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Review: 'The Purge' takes a half-hearted look at class warfare
The new thriller "The Purge" imagines a compromised but revitalized American future in which a yearly night of government-sanctioned law-breaking — murder even — gives a brutal-minded national soul therapeutic catharsis. Or, more accurately, it conveniently rids the populace of undesirables who can't defend themselves as well as the moneyed classes. But that's an awfully big concept for the dreary exploitation slog that writer-director James DeMonaco serves up, a routine home invasion movie more interested in B-horror tropes and bloodletting than a thought-provoking look at "Hunger Games"-ish class warfare.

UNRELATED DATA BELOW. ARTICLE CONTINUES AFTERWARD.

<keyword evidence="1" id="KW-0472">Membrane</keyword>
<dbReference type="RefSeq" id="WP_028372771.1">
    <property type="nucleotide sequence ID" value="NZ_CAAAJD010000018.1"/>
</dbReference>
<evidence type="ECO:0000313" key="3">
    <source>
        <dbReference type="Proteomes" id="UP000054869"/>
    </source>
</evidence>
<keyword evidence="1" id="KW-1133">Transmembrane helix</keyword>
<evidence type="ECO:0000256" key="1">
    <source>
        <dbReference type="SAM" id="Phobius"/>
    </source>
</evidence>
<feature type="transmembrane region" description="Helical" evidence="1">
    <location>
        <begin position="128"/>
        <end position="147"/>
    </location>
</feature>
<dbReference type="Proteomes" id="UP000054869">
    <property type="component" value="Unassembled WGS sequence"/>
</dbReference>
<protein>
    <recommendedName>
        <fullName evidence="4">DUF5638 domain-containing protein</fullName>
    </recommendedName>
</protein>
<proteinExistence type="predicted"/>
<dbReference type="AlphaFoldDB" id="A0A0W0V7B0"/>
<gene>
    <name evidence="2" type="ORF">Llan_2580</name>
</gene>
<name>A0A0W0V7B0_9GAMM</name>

By Robert Abele
June 6, 2013